I want my children to come to me on their terms. What I mean is that I want them to share with me information, but I trust them to share what they want and know that I my heart and ears are open to them whatever the news. Furthermore, my sons know that as adults their conversations with me are sacred and confidential. Of course, they also know I will boast about them from time to time unless they tell me otherwise.
Additionally, although I miss them terribly when they are away from me, I want my sons to visit me not out of guilt or prompts from me, but because they want to visit me. My Lord feels the same way about me too. My prayers and my daily prayer journal visits are because I love him and I know I will always need him. My prayers and journal writing are my expressions of love for God.
Parents can be overbearing, controlling, impatient, and demanding as we grow up and into adulthood. While my parents were and are all those things realistically and in my perception, I am grateful to them for sharing the good news of Christ with me through my baptism as a baby and education in the Christian church.
Christ taught me love, compassion and empathy to name just a few lessons. And through my relationship with my earthly parents, I will be a different parent to my children. My sons will be a different parent to their children. My prayer is my son’s Christian education and faith in Christ will also carry them throughout their lives too as it has mine.
1 Samuel 3:10
“The Lord came and stood there. He called as he had called the other times: “Samuel! Samuel!” And Samuel replied, “Speak. I’m listening.”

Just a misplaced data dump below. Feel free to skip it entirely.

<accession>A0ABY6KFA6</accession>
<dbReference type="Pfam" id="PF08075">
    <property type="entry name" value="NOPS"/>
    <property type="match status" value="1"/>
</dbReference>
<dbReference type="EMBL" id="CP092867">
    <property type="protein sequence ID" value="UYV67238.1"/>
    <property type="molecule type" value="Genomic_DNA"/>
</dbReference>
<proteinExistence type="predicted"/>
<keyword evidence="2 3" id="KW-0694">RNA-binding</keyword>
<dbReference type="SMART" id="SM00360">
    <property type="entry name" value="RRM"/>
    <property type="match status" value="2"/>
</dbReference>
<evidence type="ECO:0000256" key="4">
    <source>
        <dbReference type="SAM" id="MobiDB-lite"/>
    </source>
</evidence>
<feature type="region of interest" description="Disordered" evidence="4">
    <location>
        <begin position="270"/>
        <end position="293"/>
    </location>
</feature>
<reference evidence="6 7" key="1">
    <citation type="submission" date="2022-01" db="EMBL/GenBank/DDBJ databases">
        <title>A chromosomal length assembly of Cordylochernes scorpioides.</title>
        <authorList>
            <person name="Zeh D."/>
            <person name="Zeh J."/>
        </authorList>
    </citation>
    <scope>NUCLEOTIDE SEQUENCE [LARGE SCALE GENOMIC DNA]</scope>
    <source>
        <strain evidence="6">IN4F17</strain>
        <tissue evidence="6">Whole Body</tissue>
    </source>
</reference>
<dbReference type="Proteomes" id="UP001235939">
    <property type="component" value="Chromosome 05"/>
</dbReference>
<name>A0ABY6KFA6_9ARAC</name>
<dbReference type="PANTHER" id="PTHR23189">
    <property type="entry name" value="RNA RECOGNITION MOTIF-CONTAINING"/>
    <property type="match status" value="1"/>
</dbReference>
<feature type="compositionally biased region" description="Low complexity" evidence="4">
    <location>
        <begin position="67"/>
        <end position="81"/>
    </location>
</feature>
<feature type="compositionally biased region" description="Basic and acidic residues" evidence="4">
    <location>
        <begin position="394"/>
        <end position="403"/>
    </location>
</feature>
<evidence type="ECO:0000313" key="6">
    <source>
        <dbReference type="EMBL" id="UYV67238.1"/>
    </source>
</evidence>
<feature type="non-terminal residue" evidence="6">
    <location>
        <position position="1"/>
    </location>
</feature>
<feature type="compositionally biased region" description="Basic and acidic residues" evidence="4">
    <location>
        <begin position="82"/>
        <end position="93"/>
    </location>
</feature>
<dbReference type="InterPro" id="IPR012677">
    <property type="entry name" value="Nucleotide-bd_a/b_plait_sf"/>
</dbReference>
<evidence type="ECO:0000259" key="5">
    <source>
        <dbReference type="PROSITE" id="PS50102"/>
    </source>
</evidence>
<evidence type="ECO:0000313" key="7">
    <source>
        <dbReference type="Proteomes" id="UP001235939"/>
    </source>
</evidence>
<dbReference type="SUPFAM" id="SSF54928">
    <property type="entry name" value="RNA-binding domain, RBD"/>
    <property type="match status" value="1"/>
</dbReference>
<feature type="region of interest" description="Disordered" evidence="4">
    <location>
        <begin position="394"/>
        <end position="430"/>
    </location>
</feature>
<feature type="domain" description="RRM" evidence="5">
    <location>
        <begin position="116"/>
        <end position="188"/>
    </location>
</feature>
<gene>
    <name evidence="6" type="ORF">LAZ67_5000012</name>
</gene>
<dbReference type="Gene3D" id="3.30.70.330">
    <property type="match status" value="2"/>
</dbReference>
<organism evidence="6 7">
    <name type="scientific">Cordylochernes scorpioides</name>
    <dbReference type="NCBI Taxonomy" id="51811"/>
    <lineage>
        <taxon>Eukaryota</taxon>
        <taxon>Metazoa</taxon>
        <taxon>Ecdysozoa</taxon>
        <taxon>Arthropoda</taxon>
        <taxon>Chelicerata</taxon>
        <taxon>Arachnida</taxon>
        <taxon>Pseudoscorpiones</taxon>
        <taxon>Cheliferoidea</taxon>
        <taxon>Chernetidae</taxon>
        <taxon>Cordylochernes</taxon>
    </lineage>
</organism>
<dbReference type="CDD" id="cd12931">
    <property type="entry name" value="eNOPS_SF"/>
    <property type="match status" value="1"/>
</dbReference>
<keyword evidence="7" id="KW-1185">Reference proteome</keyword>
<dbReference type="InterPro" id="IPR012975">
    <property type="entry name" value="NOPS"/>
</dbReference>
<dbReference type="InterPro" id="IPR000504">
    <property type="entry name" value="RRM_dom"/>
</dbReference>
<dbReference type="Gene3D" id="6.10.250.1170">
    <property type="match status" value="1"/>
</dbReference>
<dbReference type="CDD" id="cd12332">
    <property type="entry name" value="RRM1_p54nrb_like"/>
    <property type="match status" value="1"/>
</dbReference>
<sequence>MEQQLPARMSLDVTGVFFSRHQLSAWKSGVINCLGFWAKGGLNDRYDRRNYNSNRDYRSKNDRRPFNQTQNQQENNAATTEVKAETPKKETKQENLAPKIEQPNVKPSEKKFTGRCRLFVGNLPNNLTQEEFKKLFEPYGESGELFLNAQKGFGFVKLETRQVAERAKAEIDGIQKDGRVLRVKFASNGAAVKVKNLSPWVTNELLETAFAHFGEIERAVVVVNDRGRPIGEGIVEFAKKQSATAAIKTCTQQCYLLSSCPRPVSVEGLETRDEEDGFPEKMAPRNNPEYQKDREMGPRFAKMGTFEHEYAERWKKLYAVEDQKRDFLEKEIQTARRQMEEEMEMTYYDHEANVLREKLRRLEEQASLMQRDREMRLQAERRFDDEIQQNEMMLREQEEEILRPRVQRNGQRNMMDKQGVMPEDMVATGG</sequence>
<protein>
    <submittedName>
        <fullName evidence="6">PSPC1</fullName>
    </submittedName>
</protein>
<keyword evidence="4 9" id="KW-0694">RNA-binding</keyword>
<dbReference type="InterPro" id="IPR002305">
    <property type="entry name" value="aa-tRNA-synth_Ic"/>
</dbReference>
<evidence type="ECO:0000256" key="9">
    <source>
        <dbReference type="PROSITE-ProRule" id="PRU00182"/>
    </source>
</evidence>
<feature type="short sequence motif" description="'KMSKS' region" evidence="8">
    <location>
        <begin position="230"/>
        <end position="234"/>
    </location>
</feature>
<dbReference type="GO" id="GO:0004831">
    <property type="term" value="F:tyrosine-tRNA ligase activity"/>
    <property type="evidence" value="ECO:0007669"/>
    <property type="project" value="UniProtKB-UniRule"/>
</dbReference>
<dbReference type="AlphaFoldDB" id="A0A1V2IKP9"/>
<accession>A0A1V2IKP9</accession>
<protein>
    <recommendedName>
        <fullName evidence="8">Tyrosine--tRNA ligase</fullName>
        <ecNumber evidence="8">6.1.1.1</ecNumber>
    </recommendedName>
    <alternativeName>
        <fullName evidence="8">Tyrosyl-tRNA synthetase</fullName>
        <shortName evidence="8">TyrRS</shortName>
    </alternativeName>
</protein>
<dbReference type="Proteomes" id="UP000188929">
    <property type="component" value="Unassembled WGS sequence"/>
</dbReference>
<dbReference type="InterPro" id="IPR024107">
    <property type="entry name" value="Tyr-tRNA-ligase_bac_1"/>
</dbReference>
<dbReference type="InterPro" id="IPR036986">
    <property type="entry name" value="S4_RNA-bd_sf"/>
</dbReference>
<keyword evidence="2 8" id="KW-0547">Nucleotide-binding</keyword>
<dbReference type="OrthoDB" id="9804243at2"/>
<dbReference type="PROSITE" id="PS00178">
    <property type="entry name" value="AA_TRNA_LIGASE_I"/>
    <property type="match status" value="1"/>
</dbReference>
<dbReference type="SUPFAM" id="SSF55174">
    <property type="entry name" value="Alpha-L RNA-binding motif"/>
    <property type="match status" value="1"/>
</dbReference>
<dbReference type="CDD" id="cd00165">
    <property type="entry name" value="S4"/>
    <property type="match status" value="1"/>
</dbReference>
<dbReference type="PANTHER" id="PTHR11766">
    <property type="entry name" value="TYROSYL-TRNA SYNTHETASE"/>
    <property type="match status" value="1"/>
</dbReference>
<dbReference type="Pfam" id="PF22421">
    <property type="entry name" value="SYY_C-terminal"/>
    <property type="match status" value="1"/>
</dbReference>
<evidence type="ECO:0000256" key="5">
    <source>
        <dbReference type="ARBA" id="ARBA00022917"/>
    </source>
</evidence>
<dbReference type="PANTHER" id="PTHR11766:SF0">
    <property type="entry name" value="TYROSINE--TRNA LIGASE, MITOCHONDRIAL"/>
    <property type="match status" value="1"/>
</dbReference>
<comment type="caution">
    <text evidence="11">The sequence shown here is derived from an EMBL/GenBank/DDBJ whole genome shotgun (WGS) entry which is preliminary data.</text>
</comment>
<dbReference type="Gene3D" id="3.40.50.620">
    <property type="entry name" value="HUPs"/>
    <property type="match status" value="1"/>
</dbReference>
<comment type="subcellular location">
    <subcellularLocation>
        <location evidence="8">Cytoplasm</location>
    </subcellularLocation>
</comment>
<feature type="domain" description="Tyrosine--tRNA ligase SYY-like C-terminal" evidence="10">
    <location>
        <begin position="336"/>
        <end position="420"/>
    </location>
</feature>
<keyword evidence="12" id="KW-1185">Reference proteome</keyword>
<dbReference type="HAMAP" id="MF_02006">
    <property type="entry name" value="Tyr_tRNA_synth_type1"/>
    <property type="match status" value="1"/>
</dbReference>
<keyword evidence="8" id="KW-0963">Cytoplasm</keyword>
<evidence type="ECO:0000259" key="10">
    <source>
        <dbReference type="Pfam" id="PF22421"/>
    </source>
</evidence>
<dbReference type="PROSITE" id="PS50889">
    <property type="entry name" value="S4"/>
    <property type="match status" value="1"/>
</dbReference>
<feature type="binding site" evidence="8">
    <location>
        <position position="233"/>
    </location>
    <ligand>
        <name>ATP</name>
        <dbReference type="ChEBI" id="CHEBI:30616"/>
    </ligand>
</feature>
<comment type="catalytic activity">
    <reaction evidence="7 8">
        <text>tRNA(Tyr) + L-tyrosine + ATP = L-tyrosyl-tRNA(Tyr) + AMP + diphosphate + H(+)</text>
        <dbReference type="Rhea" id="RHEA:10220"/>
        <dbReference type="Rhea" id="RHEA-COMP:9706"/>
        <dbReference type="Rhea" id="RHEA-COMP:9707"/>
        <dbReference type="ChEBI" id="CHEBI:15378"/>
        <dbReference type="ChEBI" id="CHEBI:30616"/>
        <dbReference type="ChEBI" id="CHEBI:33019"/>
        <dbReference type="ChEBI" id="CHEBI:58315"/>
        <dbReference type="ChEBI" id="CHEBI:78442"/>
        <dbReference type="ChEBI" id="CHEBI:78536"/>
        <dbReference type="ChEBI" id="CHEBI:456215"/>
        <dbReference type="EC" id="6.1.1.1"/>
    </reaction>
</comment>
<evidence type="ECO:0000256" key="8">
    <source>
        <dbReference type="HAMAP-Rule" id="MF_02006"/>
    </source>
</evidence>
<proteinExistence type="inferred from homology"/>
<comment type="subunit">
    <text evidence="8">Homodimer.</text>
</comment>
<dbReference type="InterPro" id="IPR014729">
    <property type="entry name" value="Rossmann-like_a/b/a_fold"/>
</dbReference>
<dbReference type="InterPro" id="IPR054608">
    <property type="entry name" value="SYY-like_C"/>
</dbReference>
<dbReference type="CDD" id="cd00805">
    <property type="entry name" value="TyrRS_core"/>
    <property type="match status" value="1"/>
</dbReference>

We are children of God no matter how old our earthly bodies age. As a woman of God, I must continue to recognize God’s efforts to speak to me, to teach me. It is in my quiet daily moments in prayer and writing in my prayer journal that I turn my attention to God, and say, “Speak, Lord, for your servant hears.”
It is in these tranquil moments that I can embrace the One who calls me His own and teaches me how to love and obey Him. God, who sacrificed His own son, so that I may have everlasting life, also taught me the important lesson of forgiveness.
John 20:19-23 Jesus Appears to the Disciples
“That Sunday evening, the disciples were together behind locked doors because they were afraid of the Jews. Jesus stood among them and said to them, “Peace be with you!” When he said this, he showed them his hands and his side. The disciples were glad to see the Lord.
Jesus said to them again, “Peace be with you! As the Father has sent me, so I am sending you.” After he had said this, he breathed on the disciples and said, “Receive the Holy Spirit. Whenever you forgive sins, they are forgiven. Whenever you don’t forgive them, they are not forgiven.”
Additionally, I am grateful for family and friends who were and continue to be genuinely concerned about me and prayed for me. God Bless You!
May I pray for you?